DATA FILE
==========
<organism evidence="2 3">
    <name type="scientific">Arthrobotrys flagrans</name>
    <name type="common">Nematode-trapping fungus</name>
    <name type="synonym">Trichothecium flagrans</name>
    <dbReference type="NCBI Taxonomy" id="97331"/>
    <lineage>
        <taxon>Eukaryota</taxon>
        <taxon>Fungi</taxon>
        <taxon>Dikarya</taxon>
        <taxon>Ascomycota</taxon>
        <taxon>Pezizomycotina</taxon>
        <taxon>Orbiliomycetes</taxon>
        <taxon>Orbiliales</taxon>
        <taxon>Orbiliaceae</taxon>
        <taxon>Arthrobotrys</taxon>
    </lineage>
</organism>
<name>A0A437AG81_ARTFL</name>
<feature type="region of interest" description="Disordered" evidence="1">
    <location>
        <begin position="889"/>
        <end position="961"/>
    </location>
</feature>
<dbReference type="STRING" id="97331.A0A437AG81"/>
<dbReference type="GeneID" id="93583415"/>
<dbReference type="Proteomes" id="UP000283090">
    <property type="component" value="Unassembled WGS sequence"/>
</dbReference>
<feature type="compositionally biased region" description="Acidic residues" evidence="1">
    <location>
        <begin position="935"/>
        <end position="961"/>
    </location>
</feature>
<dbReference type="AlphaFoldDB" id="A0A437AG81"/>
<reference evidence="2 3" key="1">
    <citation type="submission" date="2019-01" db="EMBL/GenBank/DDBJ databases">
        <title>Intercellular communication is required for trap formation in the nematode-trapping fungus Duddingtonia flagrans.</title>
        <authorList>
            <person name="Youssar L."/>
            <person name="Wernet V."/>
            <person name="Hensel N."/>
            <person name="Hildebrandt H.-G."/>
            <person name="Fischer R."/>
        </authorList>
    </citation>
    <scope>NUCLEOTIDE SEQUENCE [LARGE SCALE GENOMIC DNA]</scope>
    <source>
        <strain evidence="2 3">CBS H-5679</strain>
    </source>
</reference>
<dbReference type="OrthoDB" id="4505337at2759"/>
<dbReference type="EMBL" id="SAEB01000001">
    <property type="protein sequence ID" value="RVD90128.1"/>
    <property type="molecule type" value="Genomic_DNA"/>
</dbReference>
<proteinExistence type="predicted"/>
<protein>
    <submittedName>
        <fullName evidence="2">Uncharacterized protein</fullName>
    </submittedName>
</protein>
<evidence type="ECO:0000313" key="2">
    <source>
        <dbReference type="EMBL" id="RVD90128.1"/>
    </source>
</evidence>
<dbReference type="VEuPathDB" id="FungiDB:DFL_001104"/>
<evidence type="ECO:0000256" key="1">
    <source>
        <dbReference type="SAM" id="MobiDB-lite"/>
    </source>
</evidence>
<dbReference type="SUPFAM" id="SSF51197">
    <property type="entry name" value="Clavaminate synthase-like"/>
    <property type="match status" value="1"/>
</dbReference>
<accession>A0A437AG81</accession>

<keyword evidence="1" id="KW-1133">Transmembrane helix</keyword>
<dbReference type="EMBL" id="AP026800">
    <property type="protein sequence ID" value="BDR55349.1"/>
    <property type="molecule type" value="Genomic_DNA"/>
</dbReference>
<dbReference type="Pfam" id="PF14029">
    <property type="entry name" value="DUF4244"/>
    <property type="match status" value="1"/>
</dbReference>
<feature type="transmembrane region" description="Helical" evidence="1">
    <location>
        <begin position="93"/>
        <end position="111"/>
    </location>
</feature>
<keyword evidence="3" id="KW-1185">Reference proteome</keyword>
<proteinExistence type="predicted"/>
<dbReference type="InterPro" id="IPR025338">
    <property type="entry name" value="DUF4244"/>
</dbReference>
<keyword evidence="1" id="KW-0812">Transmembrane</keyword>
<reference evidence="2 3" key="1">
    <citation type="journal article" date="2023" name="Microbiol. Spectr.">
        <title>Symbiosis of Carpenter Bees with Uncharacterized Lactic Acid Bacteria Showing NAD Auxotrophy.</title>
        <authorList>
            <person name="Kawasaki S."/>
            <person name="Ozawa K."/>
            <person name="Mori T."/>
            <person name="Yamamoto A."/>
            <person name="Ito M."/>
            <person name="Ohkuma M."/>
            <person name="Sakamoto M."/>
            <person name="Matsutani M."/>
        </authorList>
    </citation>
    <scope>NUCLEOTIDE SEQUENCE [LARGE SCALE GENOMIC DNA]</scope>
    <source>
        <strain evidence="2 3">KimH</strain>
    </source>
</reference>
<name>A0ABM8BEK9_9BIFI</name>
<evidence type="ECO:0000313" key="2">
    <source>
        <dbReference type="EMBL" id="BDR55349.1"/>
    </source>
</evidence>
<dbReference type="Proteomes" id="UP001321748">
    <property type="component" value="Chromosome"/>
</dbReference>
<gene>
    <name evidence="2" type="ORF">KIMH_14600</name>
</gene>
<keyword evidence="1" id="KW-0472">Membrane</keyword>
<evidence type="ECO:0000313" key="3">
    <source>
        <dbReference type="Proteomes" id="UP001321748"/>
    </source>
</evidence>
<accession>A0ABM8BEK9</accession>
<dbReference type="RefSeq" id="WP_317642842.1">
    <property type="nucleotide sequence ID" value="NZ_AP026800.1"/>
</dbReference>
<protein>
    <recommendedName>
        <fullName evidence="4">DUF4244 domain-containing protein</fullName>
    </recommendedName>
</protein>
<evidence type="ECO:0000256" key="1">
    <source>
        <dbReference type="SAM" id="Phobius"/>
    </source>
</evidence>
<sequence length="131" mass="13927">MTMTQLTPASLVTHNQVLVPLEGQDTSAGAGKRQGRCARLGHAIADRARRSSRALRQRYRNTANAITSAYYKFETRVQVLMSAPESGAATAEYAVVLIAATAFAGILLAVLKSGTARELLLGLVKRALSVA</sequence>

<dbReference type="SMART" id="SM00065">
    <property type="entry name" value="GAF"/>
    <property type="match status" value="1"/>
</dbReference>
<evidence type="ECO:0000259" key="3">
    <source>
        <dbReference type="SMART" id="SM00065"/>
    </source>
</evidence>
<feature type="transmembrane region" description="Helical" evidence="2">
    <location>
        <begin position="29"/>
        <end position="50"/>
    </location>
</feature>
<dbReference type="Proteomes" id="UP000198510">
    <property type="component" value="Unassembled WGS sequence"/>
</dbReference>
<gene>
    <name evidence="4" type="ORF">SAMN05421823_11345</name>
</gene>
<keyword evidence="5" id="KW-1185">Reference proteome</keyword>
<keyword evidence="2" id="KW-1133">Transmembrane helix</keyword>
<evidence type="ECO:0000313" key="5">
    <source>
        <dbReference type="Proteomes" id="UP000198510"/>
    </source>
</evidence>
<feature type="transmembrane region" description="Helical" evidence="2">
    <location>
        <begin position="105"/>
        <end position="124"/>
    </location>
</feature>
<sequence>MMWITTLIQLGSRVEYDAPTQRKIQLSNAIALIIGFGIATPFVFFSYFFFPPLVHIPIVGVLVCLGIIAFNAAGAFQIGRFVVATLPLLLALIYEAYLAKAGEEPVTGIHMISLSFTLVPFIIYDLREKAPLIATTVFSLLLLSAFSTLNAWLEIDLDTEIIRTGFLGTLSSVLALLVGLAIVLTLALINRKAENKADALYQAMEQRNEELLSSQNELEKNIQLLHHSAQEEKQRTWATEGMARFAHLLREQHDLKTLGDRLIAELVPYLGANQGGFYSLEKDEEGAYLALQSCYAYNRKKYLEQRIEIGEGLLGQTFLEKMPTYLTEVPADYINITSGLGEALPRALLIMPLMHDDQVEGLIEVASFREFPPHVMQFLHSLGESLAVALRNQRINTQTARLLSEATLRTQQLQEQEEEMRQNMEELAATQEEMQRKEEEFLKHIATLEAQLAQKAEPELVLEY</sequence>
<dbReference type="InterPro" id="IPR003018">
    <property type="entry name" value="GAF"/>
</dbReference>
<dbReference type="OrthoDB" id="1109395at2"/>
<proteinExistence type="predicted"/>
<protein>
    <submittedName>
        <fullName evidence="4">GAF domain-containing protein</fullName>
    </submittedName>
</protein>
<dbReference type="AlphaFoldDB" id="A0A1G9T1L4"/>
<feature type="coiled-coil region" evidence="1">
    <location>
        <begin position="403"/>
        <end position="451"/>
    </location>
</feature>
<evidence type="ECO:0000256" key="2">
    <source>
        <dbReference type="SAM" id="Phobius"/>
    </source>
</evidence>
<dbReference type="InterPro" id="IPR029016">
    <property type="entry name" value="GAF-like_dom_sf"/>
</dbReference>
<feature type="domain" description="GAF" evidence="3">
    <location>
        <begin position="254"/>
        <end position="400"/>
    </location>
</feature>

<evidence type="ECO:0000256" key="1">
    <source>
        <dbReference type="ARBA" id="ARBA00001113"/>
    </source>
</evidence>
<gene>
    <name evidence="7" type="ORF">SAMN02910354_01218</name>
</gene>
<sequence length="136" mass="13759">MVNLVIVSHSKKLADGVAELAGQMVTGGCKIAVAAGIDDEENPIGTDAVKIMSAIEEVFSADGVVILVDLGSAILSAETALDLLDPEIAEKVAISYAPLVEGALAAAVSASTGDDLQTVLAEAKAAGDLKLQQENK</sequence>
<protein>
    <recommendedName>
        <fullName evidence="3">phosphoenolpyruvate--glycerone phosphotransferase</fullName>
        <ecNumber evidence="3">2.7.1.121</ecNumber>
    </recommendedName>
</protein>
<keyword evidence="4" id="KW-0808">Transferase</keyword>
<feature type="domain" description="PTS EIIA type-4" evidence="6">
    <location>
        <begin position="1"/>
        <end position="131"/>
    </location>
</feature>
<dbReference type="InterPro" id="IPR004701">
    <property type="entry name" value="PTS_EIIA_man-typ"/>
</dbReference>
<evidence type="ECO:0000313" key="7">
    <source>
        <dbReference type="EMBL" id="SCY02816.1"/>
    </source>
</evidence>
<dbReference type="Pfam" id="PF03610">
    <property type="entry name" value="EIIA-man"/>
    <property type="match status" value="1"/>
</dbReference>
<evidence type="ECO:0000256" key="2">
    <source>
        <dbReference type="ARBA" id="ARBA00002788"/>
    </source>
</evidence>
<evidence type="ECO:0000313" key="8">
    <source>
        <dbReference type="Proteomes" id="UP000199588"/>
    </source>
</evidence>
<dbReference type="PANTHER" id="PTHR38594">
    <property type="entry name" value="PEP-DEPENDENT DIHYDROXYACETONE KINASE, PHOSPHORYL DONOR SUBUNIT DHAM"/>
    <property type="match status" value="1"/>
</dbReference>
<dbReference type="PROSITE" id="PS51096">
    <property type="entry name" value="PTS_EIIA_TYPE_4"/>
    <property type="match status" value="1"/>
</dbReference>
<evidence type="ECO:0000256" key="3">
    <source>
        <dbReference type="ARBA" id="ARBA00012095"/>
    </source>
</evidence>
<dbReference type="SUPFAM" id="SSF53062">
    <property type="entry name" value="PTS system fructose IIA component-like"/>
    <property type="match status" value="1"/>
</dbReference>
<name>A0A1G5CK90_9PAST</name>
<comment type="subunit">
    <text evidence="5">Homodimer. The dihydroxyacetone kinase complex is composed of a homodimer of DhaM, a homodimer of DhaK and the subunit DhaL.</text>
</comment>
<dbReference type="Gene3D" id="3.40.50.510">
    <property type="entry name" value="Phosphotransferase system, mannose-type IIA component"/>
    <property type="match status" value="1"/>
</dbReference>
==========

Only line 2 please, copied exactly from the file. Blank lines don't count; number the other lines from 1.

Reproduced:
    <name type="scientific">Arthrobotrys flagrans</name>